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Special Communication |

Climate Change Challenges and Opportunities for Global Health

Jonathan A. Patz, MD, MPH1,2,3; Howard Frumkin, MD, DrPH4; Tracey Holloway, PhD2,5; Daniel J. Vimont, PhD5,6; Andrew Haines, MBBS, MD7,8
[+] Author Affiliations
1Global Health Institute, Madison, Wisconsin
2Nelson Institute for Environmental Studies, University of Wisconsin, Madison
3Department of Population Health Sciences, University of Wisconsin, Madison
4School of Public Health, University of Washington, Seattle
5Department of Atmospheric/Oceanic Sciences, University of Wisconsin, Madison
6Nelson Institute, Center for Climatic Research, University of Wisconsin, Madison
7Department of Social and Environmental Health Research, London School of Hygiene & Tropical Medicine, London, England
8Department of Population Health, London School of Hygiene & Tropical Medicine, London, England
JAMA. 2014;312(15):1565-1580. doi:10.1001/jama.2014.13186.
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Importance  Health is inextricably linked to climate change. It is important for clinicians to understand this relationship in order to discuss associated health risks with their patients and to inform public policy.

Objectives  To provide new US-based temperature projections from downscaled climate modeling and to review recent studies on health risks related to climate change and the cobenefits of efforts to mitigate greenhouse gas emissions.

Data Sources, Study Selection, and Data Synthesis  We searched PubMed and Google Scholar from 2009 to 2014 for articles related to climate change and health, focused on governmental reports, predictive models, and empirical epidemiological studies. Of the more than 250 abstracts reviewed, 56 articles were selected. In addition, we analyzed climate data averaged over 13 climate models and based future projections on downscaled probability distributions of the daily maximum temperature for 2046-2065. We also compared maximum daily 8-hour average ozone with air temperature data taken from the National Oceanic and Atmospheric Administration, National Climate Data Center.

Results  By 2050, many US cities may experience more frequent extreme heat days. For example, New York and Milwaukee may have 3 times their current average number of days hotter than 32°C (90°F). High temperatures are also strongly associated with ozone exceedance days, for example, in Chicago, Illinois. The adverse health aspects related to climate change may include heat-related disorders, such as heat stress and economic consequences of reduced work capacity; respiratory disorders, including those exacerbated by air pollution and aeroallergens, such as asthma; infectious diseases, including vectorborne diseases and waterborne diseases, such as childhood gastrointestinal diseases; food insecurity, including reduced crop yields and an increase in plant diseases; and mental health disorders, such as posttraumatic stress disorder and depression, that are associated with natural disasters. Substantial health and economic cobenefits could be associated with reductions in fossil fuel combustion. For example, greenhouse gas emission policies may yield net economic benefit, with health benefits from air quality improvements potentially offsetting the cost of US and international carbon policies.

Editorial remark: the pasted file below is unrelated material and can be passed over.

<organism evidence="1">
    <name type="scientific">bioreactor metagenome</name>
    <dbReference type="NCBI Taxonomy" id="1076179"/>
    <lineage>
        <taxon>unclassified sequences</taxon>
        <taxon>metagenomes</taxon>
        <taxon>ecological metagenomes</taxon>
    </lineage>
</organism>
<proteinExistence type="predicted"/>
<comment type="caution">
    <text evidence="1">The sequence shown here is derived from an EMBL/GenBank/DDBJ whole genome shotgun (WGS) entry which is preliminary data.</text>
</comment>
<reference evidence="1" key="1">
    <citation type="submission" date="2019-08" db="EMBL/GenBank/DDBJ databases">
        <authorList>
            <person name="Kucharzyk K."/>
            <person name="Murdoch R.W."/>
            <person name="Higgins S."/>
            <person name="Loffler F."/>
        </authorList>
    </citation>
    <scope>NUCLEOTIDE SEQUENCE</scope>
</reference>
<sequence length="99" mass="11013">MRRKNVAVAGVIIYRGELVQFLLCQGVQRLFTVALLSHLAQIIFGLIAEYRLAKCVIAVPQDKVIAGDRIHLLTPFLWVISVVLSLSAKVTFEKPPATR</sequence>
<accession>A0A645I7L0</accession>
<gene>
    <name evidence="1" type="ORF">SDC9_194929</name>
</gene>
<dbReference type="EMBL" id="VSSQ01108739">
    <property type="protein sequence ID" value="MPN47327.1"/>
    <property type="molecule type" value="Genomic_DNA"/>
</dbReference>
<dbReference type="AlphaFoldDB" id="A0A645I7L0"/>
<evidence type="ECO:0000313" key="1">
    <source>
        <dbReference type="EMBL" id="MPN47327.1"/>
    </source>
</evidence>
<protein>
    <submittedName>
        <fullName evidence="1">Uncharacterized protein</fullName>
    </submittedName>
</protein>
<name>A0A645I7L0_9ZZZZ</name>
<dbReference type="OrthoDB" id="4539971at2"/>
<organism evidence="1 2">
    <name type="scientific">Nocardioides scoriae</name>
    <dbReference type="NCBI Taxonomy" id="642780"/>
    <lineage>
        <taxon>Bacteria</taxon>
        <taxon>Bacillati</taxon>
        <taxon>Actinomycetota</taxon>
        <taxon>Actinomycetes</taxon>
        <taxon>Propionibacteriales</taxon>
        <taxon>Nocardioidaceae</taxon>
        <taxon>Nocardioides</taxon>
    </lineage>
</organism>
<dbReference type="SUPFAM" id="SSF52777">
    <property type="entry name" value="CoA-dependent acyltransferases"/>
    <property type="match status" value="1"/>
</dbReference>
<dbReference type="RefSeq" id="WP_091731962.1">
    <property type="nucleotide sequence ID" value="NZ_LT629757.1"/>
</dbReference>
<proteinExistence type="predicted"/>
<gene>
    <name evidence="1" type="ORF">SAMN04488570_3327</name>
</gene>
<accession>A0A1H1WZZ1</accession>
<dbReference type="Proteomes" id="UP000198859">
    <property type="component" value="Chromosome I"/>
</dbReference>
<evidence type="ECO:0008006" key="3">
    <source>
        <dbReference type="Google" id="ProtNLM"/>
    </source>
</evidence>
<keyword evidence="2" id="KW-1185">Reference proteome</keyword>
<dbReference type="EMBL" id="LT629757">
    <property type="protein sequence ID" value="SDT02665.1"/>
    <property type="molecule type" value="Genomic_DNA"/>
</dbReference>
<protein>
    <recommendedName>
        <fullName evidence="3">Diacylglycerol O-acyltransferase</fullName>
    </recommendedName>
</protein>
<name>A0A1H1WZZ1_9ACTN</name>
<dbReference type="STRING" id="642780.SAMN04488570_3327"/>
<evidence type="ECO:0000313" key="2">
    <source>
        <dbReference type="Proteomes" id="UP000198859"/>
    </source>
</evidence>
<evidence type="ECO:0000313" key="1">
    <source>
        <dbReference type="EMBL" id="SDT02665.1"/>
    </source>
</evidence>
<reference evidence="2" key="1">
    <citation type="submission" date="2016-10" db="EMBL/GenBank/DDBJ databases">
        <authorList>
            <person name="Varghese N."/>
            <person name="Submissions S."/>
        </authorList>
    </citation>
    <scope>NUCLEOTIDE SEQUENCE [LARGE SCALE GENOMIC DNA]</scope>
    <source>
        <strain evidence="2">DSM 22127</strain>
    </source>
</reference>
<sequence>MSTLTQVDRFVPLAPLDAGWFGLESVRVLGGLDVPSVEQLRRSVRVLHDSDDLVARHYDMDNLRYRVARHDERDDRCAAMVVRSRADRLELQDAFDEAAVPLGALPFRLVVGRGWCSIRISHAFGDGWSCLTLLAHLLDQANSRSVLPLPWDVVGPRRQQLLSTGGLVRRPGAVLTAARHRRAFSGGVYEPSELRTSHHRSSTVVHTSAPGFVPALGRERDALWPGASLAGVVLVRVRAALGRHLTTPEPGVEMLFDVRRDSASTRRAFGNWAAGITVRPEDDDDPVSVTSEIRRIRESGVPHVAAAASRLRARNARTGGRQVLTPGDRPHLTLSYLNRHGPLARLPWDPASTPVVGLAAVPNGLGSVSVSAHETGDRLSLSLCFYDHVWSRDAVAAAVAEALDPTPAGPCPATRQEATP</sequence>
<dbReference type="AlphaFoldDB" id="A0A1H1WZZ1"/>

Conclusions and Relevance  Evidence over the past 20 years indicates that climate change can be associated with adverse health outcomes. Health care professionals have an important role in understanding and communicating the related potential health concerns and the cobenefits from policies to reduce greenhouse gas emissions.

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Figure 1.
Cumulative Distribution of Days in June Through August per Year of Daytime Maximum Temperatures Exceeding a Given Threshold, 1960-1999 and 2046-2065

The dotted line indicates the temperature thresholds for each city: 90°F (32°C) in Milwaukee, Atlanta, and New York and 100° (38°C) in Dallas. The estimates predict temperatures based on “business as usual” emissions scenario. The curves represent the average of an analysis conducted by the University of Wisconsin, Center for Climatic Research of more than 13 models.

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Figure 2.
Relationship Between Days of High Temperatures and Ozone Levels

Number of days in Chicago, Madison, and Milwaukee for each year (1980-2012) in which temperature exceeded 32°C (90° F) and ozone exceeded 75 ppbv (parts per billion by volume). The y-axis scale shown in blue indicates range of 0 through 45 days.

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Figure 3.
Relationship Between Active Commuting Transportation and Obesity, Diabetes, and Physical Activity

Data are for all 50 US states and 47 of the largest US cities in 2007. Data are derived from Centers for Disease Control and Prevention’s Behavioral Risk Factor Surveillance System and the US Census. Data for these graphs were provided by Pucher et al 2010.222

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Figure 4.
Estimated Greenhouse Gas Emissions From Diet Types

Mean greenhouse gas emissions (in kilograms of carbon dioxide equivalents per day) comparing diet types from 55 504 individuals in the EPIC-Oxford cohort study. Data are for a 2000 kcal diet adjusted for sex and age. Data from Scarborough et al.233

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